I mentioned Sonic Generations’s narrative earlier as explicitly referencing ruptured time and a clashing of temporalities e.g. 2D Sonic (circa 1991) and 3D Sonic (presumably from the then-present day i.e. 2011) are thrust together. Although seeming to offer a bending of homogeneous time’s rules, with two temporalities existing together, the structure of the game actually forces a separation between them. Each level and challenge can only be played by one of the Sonics e.g. 3D Sonic cannot play a 2D level and vice versa. In fact, the Sonics (and Tails, though less said about them the better) appear together during cutscenes (when ‘play time’ is halted, and ‘event time’ continues), but when playing, we are forced to choose only one.
Sticking with the theme of coexistant temporalities, Bliss Cua Lim has discussed Bergson’s notion of ‘pure contemporaneity’ as the present never being an instant on its own because it always coexists with the memory of other times. In her words: ‘If the past is not dead, but instead paradoxically coexists alongside the present, then the very notion of contemporaneousness-as a single, self-consistent meanwhile-starts to fray.’ When playing as 2D Sonic my memories of the original games exist alongside my present experiences. This is interesting, however, I don’t think this is specific to Sonic Generations or to games in general. Pure contemporaneity could be discussed in relation to any moment in life. This is part of Lim’s point: to think about time differently. However, this lack of specificity means I’m not sure of its use in relation to this game’s queer temporality.
There is something within this game that does strike me as a potential disruptive force against the dominant linear time. Within the game world hub, the player can lead Sonic to walk past a Sega Mega Drive. If you purchase a controller from the shop (within the game) you can play the original Sonic the Hedgehog (1991) on this virtual console. For me, this could be seen as a real queering of temporality. It provides an opportunity to play the original Sonic as a game-within-a-game. Here temporality is queered with the use of an anachronism: I am playing a 16-bit Sonic game on a PS3 within a current generation game. Having said that, with the proliferation of emulators and ROMS both inside and out of mainstream games consoles (e.g. the Wii’s Virtual Console), perhaps this isn’t as anachronistic as it might first appear.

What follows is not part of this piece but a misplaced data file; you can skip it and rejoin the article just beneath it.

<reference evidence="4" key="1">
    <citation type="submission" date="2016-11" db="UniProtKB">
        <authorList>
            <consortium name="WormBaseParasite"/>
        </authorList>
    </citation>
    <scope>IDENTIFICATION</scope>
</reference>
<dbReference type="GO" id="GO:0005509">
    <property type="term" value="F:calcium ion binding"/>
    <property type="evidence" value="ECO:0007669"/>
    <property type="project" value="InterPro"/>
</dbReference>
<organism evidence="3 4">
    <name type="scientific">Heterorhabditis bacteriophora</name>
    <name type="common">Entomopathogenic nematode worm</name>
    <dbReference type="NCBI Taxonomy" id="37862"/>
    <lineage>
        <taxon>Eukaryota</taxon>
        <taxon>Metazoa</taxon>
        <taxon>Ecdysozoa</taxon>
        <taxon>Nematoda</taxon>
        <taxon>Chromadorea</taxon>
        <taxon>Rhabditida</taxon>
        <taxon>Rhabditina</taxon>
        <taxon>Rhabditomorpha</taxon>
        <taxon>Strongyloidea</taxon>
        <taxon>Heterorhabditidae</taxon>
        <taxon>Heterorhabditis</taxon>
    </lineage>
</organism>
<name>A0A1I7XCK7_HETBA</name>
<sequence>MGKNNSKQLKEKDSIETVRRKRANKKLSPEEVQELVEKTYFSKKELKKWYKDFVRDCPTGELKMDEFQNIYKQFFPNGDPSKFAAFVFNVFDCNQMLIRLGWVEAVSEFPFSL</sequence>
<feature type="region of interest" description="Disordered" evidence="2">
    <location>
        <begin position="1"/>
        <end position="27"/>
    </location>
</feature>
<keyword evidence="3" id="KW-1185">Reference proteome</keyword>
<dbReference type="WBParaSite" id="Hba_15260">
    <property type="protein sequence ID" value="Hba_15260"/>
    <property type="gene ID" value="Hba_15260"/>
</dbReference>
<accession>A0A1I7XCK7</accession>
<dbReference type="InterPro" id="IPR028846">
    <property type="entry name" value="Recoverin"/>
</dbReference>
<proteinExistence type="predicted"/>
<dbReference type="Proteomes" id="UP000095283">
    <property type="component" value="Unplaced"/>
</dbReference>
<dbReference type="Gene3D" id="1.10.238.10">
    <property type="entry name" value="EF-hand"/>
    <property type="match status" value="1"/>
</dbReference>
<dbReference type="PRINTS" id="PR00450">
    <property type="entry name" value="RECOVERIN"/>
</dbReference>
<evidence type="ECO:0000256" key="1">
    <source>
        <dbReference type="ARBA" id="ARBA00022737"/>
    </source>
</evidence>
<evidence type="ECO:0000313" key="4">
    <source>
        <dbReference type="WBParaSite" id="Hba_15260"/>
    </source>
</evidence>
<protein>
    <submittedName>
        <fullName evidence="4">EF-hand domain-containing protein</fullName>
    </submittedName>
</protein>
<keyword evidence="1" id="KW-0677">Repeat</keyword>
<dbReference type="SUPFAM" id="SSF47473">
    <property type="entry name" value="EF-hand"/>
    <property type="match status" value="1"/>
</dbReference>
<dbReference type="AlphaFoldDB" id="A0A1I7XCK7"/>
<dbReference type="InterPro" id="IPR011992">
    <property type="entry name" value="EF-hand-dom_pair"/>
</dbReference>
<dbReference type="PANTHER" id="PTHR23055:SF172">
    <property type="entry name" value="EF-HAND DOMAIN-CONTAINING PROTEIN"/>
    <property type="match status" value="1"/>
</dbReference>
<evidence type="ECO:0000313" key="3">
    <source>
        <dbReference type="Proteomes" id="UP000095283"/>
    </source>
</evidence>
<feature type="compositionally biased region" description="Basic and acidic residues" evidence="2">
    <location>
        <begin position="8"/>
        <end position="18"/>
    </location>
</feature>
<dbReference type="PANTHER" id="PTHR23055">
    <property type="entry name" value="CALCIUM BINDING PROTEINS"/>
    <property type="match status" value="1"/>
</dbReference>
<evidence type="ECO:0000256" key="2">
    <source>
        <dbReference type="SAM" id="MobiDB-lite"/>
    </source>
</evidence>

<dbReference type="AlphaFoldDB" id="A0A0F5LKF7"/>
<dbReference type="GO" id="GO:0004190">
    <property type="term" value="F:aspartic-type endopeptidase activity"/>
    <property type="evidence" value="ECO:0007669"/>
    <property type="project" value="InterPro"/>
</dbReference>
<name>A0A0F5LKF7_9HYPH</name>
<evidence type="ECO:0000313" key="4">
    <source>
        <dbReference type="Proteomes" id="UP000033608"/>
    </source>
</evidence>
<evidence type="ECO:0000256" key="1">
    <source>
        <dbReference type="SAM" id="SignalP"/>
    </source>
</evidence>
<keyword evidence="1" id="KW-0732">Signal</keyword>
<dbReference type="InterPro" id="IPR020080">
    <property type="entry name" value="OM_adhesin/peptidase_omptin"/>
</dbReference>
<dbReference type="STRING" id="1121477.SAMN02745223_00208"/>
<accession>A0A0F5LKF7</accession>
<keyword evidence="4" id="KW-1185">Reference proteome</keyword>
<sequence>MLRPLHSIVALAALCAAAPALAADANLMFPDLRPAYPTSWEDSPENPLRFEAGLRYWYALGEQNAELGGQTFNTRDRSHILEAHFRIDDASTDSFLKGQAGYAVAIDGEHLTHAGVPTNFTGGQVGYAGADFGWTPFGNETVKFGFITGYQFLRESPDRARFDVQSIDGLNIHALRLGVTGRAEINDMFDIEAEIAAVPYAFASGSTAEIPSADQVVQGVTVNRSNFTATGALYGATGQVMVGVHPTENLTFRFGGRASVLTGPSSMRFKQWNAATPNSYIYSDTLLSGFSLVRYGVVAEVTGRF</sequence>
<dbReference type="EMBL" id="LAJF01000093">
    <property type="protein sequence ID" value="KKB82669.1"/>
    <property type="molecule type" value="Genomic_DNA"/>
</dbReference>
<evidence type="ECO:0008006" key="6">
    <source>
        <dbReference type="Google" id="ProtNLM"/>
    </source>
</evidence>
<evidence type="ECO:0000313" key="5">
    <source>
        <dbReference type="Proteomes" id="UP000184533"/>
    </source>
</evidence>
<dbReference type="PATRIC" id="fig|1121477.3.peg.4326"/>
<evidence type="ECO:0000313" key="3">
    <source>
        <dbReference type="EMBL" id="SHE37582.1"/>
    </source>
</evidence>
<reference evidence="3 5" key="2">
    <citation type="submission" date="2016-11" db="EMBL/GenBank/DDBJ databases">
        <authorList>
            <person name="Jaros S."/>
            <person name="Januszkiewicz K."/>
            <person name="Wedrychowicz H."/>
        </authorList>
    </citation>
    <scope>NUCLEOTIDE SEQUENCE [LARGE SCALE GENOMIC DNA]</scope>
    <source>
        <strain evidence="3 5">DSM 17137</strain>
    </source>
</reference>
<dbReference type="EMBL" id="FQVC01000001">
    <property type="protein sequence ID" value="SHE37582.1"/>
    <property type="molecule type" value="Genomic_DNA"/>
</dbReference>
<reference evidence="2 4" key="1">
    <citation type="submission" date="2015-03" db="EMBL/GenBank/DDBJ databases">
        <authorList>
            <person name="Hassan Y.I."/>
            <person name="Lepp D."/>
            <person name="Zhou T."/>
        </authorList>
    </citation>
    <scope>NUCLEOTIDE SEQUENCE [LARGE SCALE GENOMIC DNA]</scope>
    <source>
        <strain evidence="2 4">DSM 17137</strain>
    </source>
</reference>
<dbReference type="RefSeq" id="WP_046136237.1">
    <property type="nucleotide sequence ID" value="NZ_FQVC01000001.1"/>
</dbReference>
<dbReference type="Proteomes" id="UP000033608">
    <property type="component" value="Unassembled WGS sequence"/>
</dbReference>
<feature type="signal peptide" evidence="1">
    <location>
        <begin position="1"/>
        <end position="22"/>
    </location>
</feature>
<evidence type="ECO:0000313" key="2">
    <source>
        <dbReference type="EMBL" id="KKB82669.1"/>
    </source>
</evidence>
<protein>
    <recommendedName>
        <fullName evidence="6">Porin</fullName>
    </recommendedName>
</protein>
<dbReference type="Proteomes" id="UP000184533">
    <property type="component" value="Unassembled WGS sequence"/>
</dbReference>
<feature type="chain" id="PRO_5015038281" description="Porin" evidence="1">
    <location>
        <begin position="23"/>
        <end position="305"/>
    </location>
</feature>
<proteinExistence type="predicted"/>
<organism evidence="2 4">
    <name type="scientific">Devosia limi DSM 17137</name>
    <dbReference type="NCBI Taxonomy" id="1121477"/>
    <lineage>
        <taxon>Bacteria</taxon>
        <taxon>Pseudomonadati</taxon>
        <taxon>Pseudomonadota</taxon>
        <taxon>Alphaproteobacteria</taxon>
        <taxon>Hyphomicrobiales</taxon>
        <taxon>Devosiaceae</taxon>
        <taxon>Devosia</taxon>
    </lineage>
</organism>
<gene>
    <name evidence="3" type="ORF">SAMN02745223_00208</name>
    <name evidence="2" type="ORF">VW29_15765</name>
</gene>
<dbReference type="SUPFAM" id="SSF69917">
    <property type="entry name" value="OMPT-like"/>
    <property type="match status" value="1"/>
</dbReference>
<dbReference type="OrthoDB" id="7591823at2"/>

These were just some initial thoughts on a topic that really interests me. I chose Sonic Generations because I thought that its narrative was pertinent to this discussion. Perhaps I should focus on games that play with time formally like Remember Me (2013), Life is Strange (2015) or Braid (2008). Still, Sonic left me with a few interesting questions. How is time configured within video games (i.e. complete the literature review)? What do Freeman’s other textual moments look like when utilised for their queer potential within video games? When is an anachronism anachronistic during an age of easily accessible ‘retro’ games on emulators? Who or what is Charmy Bee and how do I erase it from my memory?